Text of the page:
In order to evaluate NPoS measurements’ dependence on operator involved in the markers’ placement procedure, the 2 different operators obtained two measurements alternatively, reporting 4 measurements in total each session.
A single measure provides for the acquisition of personalized heels’ height by FIS system and for the acquisition by POS and BTS systems of the parameters illustrated in Figure 7.
As previously described POS system provides the following distances:
These parameters are added to obtain the total distance between right and left ASIS. The same is done to obtain the distance between right and left GT. In order to evaluate the measures’ repeatability and reproducibility, the following parameters were analyzed:
For data collection and management Microsoft Excel 2007 was used, while for data analysis MATLAB R2010a was used, these are in addition to the following:
All data were subjected first to the Shapiro-Wilk test to verify the Gaussian distribution of data. In the groups where the distribution wasn’t normal, the similar non-parametric paired Student’s t test was used (Wilcoxon test).
The analysis of CV% obtained by each operator showed a good repeatability. For each parameter acquired by FIS-POS System the average of the CV% between 4 subjects was calculated: as shown in Table III; this preliminary analysis underlined greater precision of the measurement of some parameters than others. A CV% <15 is observed in both operators for the acquired data by both FIS and POS.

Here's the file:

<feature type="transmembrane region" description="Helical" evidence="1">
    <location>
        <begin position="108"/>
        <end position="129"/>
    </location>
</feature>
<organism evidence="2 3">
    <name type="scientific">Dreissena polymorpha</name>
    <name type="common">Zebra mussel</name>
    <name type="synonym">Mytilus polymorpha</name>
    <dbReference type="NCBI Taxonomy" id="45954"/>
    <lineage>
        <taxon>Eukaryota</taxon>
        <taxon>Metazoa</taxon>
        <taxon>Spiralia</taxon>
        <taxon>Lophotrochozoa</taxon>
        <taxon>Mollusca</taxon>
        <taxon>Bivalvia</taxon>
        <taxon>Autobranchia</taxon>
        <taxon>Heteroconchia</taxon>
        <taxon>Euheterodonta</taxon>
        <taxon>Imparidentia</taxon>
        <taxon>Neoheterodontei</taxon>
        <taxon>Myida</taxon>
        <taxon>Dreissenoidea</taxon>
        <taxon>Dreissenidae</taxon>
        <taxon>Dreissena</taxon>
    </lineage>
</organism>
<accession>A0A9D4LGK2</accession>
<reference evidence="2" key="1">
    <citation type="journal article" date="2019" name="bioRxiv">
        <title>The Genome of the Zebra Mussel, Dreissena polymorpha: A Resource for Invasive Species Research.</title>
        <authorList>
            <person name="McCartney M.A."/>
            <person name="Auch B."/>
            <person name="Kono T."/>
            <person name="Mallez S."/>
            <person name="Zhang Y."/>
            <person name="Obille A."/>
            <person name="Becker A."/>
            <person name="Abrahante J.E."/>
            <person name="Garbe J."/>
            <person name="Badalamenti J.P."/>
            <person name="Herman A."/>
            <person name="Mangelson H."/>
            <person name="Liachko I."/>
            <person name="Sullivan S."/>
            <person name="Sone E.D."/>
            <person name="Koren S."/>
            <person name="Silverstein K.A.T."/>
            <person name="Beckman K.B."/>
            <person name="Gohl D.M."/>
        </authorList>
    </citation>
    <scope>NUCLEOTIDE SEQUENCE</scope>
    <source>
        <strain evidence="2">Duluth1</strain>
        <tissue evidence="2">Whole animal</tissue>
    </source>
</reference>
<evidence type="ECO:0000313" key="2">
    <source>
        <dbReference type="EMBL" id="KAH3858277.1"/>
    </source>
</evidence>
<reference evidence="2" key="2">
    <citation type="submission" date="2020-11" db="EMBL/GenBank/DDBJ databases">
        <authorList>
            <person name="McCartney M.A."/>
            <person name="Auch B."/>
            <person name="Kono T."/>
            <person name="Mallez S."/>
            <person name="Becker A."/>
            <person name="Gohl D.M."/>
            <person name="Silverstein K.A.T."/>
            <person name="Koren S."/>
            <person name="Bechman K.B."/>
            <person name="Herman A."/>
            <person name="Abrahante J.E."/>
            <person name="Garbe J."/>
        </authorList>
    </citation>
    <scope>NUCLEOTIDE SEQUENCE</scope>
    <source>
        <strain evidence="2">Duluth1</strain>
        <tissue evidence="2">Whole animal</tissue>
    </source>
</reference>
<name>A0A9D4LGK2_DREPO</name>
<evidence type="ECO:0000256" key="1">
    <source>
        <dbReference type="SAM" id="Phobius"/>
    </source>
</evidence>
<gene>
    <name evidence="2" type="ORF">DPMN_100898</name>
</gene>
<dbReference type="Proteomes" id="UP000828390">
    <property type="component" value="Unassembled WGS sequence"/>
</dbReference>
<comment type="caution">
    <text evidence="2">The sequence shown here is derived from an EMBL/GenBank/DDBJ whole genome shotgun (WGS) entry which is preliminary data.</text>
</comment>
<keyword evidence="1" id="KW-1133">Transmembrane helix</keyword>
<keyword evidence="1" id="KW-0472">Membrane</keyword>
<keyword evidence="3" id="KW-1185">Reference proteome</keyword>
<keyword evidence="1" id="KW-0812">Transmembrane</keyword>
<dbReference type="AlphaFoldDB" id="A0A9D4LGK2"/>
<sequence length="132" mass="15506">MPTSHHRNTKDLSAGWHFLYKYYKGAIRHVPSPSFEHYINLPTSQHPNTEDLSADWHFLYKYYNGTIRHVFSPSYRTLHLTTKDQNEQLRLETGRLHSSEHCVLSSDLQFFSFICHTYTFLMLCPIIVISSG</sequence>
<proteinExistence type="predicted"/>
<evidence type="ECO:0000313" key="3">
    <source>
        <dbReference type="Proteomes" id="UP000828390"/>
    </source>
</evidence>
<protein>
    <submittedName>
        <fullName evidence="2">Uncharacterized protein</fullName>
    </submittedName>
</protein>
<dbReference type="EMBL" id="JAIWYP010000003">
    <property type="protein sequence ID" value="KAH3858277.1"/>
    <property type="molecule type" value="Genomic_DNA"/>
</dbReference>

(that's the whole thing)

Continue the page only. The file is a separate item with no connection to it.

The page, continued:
First, on the same subject, differences between measures of the 2 operators for each parameter were evaluated (Tab. IV): in all measures made on subjects a p-value>0.05 was observed, which indicates the absence of significant difference between the average measured for each parameter. Only 2 parameters in subject 1 and in subject 4 showed a difference of significance between averages of measures taken by the two operators. In order to evaluate the reproducibility, the average of all parameters measured by operator B was compared with the average of all parameters measured by operator A; in this case the data distribution wasn’t normal, so a non-parametric test was taken (Wilcoxon test), which showed a p-value> 0.05 both for FIS system and the POS system (Tab. V).
It can be concluded that the differences between 2 operators were not statistically significant, indicating a good reliability of the measuring system.